The Mitsubishi Outlander Plug-In Hybrid won't go on sale in the U.S. until later this year, but it's been available in Europe and Japan for some time now.
In those markets, it's actually been quite successful since launching in Japan back in January 2013.
Through March, the Mitsubishi had sold 101,900 Outlander Plug-In Hybrid crossovers globally.
That makes the Outlander only the fourth plug-in electric car to breach the 100,000-unit barrier, according to HybridCars.
This puts the Outlander behind only the Nissan Leaf, the Tesla Model S, and the Chevrolet Volt in global sales. (The Volt total includes cars sold as the Holden Volt and Opel/Vauxhall Ampera in some markets.)
Mitsubishi accomplished this without offering the Outlander Plug-In Hybrid in the U.S., which until last year was the world's largest market for plug-in electric cars.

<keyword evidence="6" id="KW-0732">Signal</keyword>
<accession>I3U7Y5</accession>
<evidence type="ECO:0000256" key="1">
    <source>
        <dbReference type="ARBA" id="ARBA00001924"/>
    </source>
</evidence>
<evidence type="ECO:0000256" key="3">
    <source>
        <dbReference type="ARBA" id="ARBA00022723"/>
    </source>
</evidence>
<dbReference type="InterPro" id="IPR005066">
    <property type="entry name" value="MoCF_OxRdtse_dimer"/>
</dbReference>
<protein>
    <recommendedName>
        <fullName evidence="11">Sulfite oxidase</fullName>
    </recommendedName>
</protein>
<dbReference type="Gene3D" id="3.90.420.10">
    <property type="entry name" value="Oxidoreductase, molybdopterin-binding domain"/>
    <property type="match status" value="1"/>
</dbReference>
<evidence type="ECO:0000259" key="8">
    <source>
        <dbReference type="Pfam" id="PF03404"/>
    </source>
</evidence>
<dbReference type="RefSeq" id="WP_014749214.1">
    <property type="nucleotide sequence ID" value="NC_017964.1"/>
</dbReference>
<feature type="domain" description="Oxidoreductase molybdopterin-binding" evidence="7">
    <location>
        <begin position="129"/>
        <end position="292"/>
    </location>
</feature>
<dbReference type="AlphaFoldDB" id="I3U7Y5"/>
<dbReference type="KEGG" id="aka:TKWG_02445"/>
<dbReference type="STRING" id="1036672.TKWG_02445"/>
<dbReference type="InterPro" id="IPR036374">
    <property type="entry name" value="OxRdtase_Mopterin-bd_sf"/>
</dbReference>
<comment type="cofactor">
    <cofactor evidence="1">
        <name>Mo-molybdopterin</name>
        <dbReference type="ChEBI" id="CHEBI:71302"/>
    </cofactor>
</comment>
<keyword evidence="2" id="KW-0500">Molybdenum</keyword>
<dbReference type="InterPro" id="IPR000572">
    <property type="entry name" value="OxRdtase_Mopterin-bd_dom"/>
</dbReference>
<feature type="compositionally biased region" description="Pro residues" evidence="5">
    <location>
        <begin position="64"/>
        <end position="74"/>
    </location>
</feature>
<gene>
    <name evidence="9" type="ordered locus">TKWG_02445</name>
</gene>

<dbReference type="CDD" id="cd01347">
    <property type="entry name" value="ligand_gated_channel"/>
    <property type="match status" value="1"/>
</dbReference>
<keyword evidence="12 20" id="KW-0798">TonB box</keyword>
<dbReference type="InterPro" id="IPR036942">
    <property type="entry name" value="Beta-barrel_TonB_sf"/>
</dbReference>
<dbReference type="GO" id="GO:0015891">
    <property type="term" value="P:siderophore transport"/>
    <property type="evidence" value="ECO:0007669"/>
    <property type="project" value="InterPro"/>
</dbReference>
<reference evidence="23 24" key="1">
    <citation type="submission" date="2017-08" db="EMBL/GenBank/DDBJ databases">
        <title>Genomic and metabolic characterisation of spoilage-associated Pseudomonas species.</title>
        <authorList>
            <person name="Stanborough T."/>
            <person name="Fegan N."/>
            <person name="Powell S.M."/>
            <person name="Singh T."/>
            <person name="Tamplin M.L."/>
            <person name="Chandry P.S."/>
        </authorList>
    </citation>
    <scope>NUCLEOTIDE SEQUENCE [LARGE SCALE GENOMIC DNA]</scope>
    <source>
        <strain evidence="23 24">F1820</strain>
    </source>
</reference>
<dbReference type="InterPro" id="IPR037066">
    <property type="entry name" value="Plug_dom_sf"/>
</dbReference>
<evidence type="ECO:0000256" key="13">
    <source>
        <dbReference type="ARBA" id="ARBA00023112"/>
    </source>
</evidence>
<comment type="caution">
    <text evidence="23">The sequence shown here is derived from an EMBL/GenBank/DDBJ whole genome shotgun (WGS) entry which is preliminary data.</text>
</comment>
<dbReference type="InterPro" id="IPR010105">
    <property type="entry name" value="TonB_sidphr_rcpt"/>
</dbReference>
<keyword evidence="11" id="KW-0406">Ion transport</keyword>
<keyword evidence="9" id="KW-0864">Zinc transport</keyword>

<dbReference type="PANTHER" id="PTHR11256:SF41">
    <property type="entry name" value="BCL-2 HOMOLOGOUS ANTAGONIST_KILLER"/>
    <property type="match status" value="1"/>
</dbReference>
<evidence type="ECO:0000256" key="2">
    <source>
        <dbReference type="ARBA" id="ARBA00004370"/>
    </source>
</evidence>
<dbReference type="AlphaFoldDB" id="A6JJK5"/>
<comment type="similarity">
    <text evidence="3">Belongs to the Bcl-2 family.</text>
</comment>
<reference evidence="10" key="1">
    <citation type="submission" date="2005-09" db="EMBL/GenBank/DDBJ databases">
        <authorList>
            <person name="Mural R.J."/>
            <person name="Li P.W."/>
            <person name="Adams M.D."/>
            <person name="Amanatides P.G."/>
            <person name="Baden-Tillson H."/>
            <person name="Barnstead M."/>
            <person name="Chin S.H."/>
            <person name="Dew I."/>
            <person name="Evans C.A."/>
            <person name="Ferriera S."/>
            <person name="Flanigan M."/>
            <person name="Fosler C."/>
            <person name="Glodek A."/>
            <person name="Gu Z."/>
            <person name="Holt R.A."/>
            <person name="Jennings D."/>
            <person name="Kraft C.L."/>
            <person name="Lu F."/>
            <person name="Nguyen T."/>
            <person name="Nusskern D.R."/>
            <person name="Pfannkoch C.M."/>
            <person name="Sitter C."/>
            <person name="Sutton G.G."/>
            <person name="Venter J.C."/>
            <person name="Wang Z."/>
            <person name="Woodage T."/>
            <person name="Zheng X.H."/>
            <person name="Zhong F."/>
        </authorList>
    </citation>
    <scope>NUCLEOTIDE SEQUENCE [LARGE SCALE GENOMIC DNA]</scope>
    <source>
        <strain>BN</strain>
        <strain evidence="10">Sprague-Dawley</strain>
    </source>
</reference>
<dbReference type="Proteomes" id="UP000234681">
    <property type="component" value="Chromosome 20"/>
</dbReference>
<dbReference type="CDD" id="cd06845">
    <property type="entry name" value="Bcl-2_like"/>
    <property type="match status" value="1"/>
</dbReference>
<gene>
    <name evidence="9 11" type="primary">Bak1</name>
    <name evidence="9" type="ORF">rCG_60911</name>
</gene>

In the markets where it is available, the Outlander has proved exceedingly popular.
For the first two months of this year, it was the bestselling plug-in hybrid in Europe, beating entries from several German makers in the process.
Europe is the biggest market for the plug-in hybrid, accounting for 66,000 sales so far.
Japan accounted for 33,741 sales, followed by several smaller markets.
Part of the Outlander's success may be due to the fact that it's been the only plug-in hybrid utility vehicle available for the most part.
Audi, BMW, Mercedes-Benz, Porsche, and Volvo now sell or plan to sell plug-in hybrid SUVs of their own, but all are significantly more expensive than the Mitsubishi.
Now the Japanese carmaker seems to be inching closer to a U.S. launch of the Outlander Plug-In Hybrid after multiple delays.
It's expected to go on sale here in November as a 2017 model, but many details still need to be finalized.
Mitsubishi unveiled a cosmetically-correct U.S.-market prototype at the 2016 New York Auto Show in March.
However, officials said U.S. specs were still being finalized, including possible changes to the battery pack.